Culture of Hoops

First Impression: Remembering Stephen Curry At Davidson

Image courtesy of Dave Hogg/Flickr.

Image courtesy of Dave Hogg/Flickr.


I remember sitting in my parent’s living room, flipping through channels, on an early Saturday morning. My options were very limited. With no good football games on, I continued to search for something that peaked my interest.

Perusing through station after station, working my fingers tirelessly, I finally stumbled upon the ESPN broadcast of a college basketball game.

Every year around this time, I’d always rely on a couple collegiate basketball games to give insight and knowledge, so I could make an educated guess for who I’d pick in my March Madness bracket tournament. March was coming up and I knew if I didn’t watch this game, I’d probably choose something else over the next one that came my way. Overall, I’d have no care in the world about such a game, but I realized that it was getting closer to March Madness, it was either watch now or wait until the tourney started.

The game was between a team I’d never heard of in Davidson, versus college basketball powerhouse Duke.

Duke, at the time was ranked number seven in the country, and had Gerald Henderson plus Kyle Singler. I kept an eye on Oregon natives, Kyle Singler being one of those, because it’s where I lived. More specifically, Duke was undefeated and yet were controversially number seven in the country because of their strength of schedule thus far.

But the other team is where I was confused. First of all, how were they on national television? Usually these “cupcake teams” don’t get the television time like a Duke or Kansas would. Thankfully, I was tuned into the game about 20 minutes before it started, so I got some pre-game information on this unknown team.

Dick Vitale, ESPN’s College Gameday’s broadcaster, was covering the Saturday morning affair. It was about five minutes in and Dick had begun his patented “diaper dandy” talk on a sophomore named Stephen Curry. Now, I get it, we all know who he is now. But back then, virtually no-one knew who he was. Vitale elaborated on this talk, running down his numbers, statistical prowess, and excellent play. He even mentioned that his dad was an NBA great, but I couldn’t buy it.

I felt as though players from smaller schools who were half-way decent, would always have inflated numbers. Much because of whom they played and the talent drop-off, therefore it didn’t mean much to me. I still stayed optimistic that I’d get to witness a good game.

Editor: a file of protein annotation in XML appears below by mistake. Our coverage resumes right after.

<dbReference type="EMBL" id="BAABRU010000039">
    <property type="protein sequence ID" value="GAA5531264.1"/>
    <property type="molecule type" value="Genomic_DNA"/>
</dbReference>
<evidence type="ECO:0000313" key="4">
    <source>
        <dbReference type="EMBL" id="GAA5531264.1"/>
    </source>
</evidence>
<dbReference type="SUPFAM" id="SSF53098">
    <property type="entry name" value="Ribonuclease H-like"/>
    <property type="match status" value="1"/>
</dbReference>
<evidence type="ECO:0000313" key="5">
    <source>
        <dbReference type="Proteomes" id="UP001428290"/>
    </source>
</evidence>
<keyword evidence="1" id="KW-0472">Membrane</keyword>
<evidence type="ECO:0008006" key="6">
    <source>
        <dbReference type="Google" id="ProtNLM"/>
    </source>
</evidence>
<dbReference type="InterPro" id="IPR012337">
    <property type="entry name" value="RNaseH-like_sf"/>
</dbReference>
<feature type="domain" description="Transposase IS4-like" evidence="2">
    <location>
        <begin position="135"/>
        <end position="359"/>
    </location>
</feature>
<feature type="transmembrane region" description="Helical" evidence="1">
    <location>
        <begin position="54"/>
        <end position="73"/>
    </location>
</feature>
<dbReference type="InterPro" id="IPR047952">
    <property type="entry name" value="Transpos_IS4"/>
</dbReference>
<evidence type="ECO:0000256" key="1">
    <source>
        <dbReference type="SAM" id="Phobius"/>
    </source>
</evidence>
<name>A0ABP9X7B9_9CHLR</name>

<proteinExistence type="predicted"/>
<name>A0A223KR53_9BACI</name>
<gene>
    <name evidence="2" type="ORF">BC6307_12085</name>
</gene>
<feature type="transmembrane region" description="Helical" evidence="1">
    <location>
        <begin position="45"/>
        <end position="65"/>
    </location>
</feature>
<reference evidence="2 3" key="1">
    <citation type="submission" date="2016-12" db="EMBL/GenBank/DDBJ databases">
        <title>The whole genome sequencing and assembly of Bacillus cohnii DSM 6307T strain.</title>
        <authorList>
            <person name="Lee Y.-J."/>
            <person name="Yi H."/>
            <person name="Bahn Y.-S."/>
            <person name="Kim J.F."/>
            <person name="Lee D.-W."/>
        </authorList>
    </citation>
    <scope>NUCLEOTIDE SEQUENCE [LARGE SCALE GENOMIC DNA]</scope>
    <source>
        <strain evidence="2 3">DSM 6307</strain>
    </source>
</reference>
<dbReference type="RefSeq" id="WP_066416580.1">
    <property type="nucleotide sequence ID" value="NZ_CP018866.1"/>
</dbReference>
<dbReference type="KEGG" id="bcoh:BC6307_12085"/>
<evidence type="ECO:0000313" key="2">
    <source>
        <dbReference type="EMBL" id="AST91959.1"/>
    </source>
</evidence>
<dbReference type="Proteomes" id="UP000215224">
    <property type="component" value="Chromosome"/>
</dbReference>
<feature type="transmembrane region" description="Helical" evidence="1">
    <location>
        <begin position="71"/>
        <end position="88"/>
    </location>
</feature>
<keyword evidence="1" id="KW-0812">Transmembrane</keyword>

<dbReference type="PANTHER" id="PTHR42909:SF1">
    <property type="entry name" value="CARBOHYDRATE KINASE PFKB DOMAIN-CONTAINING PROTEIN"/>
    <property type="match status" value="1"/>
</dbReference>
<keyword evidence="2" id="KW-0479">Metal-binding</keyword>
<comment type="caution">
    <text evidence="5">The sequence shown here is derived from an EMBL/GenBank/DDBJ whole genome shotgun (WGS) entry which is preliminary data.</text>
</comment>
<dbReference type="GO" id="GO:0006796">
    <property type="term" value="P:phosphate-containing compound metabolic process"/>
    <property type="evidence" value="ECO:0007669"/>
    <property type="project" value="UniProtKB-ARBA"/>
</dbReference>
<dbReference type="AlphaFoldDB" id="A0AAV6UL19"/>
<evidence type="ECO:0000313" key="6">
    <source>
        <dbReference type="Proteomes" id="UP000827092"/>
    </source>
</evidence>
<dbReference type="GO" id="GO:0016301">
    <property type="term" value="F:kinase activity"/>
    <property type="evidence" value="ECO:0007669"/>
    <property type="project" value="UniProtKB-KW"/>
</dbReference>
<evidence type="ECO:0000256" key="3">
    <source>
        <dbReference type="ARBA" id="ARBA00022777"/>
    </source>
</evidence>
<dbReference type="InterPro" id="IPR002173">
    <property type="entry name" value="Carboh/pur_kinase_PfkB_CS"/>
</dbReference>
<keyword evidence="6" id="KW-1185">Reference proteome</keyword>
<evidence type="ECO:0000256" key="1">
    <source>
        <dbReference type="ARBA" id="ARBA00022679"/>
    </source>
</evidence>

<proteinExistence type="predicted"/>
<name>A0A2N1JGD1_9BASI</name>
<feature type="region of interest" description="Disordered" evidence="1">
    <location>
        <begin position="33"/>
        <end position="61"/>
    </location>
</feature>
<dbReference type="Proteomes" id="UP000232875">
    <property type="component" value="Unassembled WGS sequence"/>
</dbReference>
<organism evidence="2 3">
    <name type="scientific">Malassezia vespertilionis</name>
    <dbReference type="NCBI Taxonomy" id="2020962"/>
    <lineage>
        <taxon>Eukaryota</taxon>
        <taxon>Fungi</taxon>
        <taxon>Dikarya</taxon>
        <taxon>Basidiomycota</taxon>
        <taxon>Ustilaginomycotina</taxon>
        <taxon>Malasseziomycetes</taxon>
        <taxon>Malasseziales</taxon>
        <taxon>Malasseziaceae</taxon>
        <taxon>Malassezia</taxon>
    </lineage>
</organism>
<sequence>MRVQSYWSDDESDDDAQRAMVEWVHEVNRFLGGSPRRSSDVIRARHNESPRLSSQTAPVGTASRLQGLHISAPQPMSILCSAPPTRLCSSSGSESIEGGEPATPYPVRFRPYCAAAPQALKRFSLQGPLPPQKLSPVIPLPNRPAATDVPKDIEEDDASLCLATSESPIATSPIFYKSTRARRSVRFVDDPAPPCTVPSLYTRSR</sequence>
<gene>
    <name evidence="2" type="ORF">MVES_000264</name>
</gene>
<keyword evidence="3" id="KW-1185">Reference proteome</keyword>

But even with optimism, I was under the impression that Duke would beat the living daylights out of this team. I mean, the broadcast couldn’t talk about Duke the whole time anyways, so I felt they were just searching for other story lines, which included Stephen Curry.

The game started and I begun watching to see how Oregon-native Singler would hold up. He was one of three stars on this Duke roster and it would’ve been the first time I would see him play with the Blue Devils.

But as the game progressed, it became apparent that either Duke weren’t as good as advertised, or this Davidson team was the real thing, as Duke was having trouble with Davidson. Specifically, the kid Dick Vitale was referencing in the pre-game show.

Stephen Curry, could clearly shoot from anywhere on the court and made Duke’s guards look defenseless at times. He was really creating opportunities for teammates against one of the best team defenses in the country.

I wouldn’t get ahead of myself, because he was showing some signs of vulnerability. He was turning the ball over and showed some inexperience, which everyone knows you can’t do against a team like Duke. But overall, through the first half, he had still impressed me.

While he was turning the ball over early, he still continued to have a niche on offense. Something I really hadn’t seen in a college player before. It was like he had this inner feeling of being able to make any shot he took. You could tell he had confidence, but a silent, almost cerebral confidence. Like Jimmer Fredette, only he wasn’t just about the points, he was reading the defense and picking them apart. Chucking up threes, getting rebounds over bigger players, doing anything on the court, despite his size, strength, or other undeniable, disadvantageous attributes.

That’s just it, he wasn’t physically gifted. A scrawny, average height guard, he was doing things that didn’t look possible.

On defense, he was a pest. Making Nolan Smith and DeMarcus Nelson work for every possession they had. Both of those players mentioned would eventually end up in the NBA. Giving you an idea of the talent he was playing against, if the Duke name wasn’t enough. Short of being cloned into teams of five, he was putting his team on his back, beyond the statistics.